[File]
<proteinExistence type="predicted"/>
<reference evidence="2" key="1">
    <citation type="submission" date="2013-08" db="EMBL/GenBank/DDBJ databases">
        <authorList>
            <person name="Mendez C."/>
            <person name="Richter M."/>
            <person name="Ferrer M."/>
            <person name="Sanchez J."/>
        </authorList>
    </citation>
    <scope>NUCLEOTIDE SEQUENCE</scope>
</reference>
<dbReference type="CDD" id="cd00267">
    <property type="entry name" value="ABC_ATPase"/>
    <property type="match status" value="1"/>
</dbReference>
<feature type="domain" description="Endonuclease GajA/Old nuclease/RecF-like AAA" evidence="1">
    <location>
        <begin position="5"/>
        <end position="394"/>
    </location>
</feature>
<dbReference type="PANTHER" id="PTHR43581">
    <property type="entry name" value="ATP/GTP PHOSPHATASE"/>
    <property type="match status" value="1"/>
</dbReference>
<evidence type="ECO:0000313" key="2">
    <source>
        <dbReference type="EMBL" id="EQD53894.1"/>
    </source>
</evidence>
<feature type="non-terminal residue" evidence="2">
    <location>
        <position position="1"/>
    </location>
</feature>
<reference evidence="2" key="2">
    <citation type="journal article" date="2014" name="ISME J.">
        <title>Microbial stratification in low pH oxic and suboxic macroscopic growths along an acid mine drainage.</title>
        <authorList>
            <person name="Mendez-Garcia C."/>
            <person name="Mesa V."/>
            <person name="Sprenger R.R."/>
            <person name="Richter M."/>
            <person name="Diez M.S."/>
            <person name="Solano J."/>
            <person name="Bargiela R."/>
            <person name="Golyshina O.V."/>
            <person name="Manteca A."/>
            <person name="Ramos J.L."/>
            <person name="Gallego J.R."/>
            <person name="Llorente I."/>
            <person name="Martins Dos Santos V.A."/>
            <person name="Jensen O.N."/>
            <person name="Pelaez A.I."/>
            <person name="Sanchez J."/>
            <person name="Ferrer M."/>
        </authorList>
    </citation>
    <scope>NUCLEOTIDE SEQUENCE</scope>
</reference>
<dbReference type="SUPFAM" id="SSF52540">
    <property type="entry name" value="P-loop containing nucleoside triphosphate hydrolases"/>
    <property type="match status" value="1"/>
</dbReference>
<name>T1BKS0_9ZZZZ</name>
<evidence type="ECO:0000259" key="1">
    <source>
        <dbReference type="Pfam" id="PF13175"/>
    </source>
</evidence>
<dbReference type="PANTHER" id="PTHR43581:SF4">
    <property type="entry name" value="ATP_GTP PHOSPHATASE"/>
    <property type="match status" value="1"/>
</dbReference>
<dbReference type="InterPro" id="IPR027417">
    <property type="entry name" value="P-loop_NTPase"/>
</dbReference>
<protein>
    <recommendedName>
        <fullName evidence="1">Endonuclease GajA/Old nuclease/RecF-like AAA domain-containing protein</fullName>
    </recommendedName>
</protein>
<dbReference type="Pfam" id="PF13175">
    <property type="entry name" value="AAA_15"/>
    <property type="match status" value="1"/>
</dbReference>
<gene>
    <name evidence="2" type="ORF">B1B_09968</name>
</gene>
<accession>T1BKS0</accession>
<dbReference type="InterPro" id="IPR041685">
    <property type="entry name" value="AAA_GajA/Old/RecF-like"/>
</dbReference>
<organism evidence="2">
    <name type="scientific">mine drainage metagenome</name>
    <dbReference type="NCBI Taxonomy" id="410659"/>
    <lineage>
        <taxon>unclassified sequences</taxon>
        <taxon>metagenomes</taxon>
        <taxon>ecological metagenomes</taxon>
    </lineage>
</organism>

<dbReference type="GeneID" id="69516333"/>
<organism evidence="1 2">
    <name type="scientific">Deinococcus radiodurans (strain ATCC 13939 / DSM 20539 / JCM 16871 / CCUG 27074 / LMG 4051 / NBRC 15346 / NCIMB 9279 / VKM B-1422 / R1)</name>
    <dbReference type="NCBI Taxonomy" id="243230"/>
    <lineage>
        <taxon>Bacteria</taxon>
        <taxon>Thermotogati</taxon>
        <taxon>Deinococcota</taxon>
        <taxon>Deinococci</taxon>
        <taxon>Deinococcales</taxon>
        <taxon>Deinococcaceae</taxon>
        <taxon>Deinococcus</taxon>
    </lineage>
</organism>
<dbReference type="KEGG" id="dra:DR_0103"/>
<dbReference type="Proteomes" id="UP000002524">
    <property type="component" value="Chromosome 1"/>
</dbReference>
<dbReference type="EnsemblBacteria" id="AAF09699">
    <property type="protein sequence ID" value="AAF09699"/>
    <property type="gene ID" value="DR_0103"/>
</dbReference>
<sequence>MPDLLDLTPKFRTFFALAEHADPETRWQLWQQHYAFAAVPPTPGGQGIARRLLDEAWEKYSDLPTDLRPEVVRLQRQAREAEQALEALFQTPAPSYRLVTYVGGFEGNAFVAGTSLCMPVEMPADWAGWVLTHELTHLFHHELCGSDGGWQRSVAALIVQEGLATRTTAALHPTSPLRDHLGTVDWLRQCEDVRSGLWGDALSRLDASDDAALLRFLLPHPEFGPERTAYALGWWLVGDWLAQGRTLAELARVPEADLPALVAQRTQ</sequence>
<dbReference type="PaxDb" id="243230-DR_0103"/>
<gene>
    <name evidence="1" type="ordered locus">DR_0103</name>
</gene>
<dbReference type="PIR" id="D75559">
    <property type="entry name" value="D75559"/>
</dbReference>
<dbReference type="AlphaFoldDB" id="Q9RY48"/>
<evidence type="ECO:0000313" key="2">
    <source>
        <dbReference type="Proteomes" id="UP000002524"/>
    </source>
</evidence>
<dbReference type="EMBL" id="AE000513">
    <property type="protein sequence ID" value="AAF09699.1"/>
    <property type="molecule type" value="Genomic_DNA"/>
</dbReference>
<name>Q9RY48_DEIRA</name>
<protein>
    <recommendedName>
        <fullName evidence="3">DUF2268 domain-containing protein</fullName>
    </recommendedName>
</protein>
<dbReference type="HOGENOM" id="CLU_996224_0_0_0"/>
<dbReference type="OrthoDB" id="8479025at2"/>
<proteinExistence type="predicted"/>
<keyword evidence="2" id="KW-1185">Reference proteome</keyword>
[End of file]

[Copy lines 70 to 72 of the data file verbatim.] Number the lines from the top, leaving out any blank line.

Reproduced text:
    </source>
</evidence>
<dbReference type="PANTHER" id="PTHR43581:SF4">